Hell on wheels
Watching Weekend (1967) in a handsome Criterion Blu-Ray was like spotting a familiar face, freshly scrubbed, and realizing he's as loud and dull and obnoxious and hilarious--and frightening--as ever. Jean-Luc Godard's improvised explosive fragmentation device of a film, hurled at the face of the French bourgeoisie, has not lost its power to shatter and shred.
There's actually a plot, I'm always startled to realize: Roland Durand (Jean Yanne) and his wife Corinne (Mireille Darc) prepare to travel by car to her parents' home, to try collect her inheritance; along the way they yell and beat and run off the road any one--or any vehicle--in their way. They bicker and quarrel constantly, and when not in each other's company make furtive phone calls to their respective lovers.
A nasty pair you might say--until they climb into their sporty Facellia and take to the roads, and you realize they're exactly the kind of folk who would not just survive but thrive in Godard's wheel-mounted version of the Inferno.
For all the horror (overturned cars roasting in their own flames; bloodied corpses littering the landscape like so much scattered confetti--or uncollected garbage) it's an irresistibly funny inferno, a tragedy of flesh and metal with volume shoved so high it turns into comedy. Auto collisions result in pitched battles; drivers launch themselves out of their cars and in between kicks and blows accuse each other of exploitation--not only of the masses, but of their own rank and privileges. Perhaps the apotheosis of the absurdity of capitalist materialism as motivation/religion/raison d'etre is of a woman climbing out of a particularly harrowing crash and instead of crying out for her husband or her parents or her own torn flesh shrieks: "My Hermes!" You want to gasp, you want to laugh--then you want to gasp again, this time for air--all at the same time.
Folks talk of science fiction and what should or should not be considered an example of the genre; I'd discount Star Wars right off (not just fantasy but softheaded fantasy) and include this film, less about the use of technology (cars and guns) than its abuse, about society extrapolated a step further than we might think possible (or permissible), about the threat of the coming apocalypse--a classic SF topic with a killer punchline (it's already here, only no one's noticed).
Arguably the most famous image in the film--the (even more arguably) most famous tracking shot in all of cinema--occurs early on: the Durands encounter a traffic jam, veer to the left lane, do an intricate sprint-and-swerve dance trying to pass it all. Along the way we see folks milling about, holding discussions, playing cards, arguing vehemently, tossing a ball back-and-forth, playing chess, and so forth. We see trucks with caged animals (a pride of lions, a tribe of monkeys, a herd of llamas); we see a Shell Oil gas truck (how Godard managed to procure one I'll never know--if Shell knew what the picture was about they would probably never have given consent); we see a sailboat, and (for sheer perversity) a small white car trapped between two vehicles, pointed in the opposite direction.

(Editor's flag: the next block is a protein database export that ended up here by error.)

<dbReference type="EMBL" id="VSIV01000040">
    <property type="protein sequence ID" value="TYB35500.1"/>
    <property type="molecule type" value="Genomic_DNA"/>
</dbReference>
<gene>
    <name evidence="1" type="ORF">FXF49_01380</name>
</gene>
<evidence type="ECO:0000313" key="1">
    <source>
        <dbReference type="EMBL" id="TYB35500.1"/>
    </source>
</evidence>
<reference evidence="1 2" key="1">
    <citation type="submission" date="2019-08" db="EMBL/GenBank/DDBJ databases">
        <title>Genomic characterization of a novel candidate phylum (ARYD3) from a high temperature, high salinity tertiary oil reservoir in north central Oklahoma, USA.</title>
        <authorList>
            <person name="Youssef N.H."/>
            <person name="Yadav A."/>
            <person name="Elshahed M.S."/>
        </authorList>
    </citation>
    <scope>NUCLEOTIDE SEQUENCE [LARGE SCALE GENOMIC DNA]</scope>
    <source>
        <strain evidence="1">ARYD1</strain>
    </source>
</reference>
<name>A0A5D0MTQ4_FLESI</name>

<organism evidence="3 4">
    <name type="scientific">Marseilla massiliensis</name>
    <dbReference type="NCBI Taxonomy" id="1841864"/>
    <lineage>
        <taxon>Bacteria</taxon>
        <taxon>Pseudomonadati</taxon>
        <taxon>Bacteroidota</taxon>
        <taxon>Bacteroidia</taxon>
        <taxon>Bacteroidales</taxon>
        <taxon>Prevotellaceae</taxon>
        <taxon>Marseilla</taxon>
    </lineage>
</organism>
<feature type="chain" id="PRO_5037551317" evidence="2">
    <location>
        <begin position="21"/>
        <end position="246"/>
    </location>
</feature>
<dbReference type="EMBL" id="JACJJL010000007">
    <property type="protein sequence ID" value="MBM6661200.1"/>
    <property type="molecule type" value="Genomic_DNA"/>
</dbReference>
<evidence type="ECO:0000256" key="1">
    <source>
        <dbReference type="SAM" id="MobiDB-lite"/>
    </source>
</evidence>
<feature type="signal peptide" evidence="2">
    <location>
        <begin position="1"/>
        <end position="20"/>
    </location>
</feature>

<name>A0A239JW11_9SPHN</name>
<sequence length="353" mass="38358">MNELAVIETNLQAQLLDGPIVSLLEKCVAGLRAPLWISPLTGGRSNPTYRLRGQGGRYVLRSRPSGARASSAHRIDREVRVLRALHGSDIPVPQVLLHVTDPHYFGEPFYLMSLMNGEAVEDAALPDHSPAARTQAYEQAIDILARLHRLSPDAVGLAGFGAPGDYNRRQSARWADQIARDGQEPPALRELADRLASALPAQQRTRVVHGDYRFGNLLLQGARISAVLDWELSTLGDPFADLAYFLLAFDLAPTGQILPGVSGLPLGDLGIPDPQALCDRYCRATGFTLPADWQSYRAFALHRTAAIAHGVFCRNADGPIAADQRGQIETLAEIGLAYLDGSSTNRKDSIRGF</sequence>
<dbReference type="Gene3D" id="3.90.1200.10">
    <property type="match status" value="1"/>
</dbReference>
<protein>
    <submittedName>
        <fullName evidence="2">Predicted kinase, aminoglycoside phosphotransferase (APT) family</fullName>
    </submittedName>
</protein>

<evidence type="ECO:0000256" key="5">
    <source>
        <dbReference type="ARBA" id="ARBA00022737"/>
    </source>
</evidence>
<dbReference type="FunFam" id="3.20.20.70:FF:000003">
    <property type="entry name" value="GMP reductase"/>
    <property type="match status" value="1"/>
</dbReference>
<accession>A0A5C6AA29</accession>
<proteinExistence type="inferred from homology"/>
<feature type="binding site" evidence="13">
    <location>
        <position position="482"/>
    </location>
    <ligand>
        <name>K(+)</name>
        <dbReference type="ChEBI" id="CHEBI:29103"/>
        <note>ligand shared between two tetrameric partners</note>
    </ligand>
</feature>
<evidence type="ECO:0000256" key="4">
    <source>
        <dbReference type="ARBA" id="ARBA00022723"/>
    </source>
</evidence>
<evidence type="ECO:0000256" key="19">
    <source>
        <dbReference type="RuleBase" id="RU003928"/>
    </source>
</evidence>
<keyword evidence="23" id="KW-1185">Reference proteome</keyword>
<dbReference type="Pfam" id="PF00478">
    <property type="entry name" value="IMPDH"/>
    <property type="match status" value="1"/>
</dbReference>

There's been various interpretations of the shot, might as well throw in mine: it's Godard's attempt to enumerate in horizontal manner every activity known to civilized man circa 1967 (today he'd probably include Skyping and Youtube), up to and ending (naturally) with death.
More violence physical psychological and sociological follow; the very form of narrative film is assaulted (whether successfully or not is a matter of debate--a debate Godard seems eager to provoke). A trash collector is handed a loaf of bread and munches on it while his black co-worker speaks the man's politically radicalized thoughts; then said co-worker takes the loaf while his colleague speaks (collective action, distribution of wealth and the spirit of socialist brotherhood demonstrated in a single scene). It's a dull and funny moment, both--funny in an Andy Kaufman sense if Kaufman had Jonathan Swift's blistering moral anger, your bewilderment and boredom being an integral part of the joke.
By film's end the Durands encounter what Godard might consider his heroes, a band of Maoist revolutionaries, and they turn out to be as bad as anyone they've encountered, perhaps worse. One can interpret this any number of ways: that Godard believes only the monstrous are destined to inherit the earth; that he believes such extremism is the only appropriate response to the obscenity of capitalism; or that he believes in nothing--absolutely nothing at all.
Pretentious? Outrageously nihilistic? Perhaps, but Godard doesn't relent, or slow down, and the momentum actually helps; if this doesn't suit your taste wait a few minutes and something different and possibly even more outrageous will follow. You get the sense of windows being shattered, furniture flung out, the sulfurous stench of a match ignited and tossed in a pool of shimmering gasoline.
The final image--of a woman munching on a barbecued rib, simultaneously taking revenge and debasing herself--seems to be Godard's way of saying farewell (or "fuck you!"), at least for now ('now' being 1967); he won't make another fiction feature for the next five years. Not a great film but a great cry of disgust, cynicism, despair.
First published in Businessworld, 7.16.15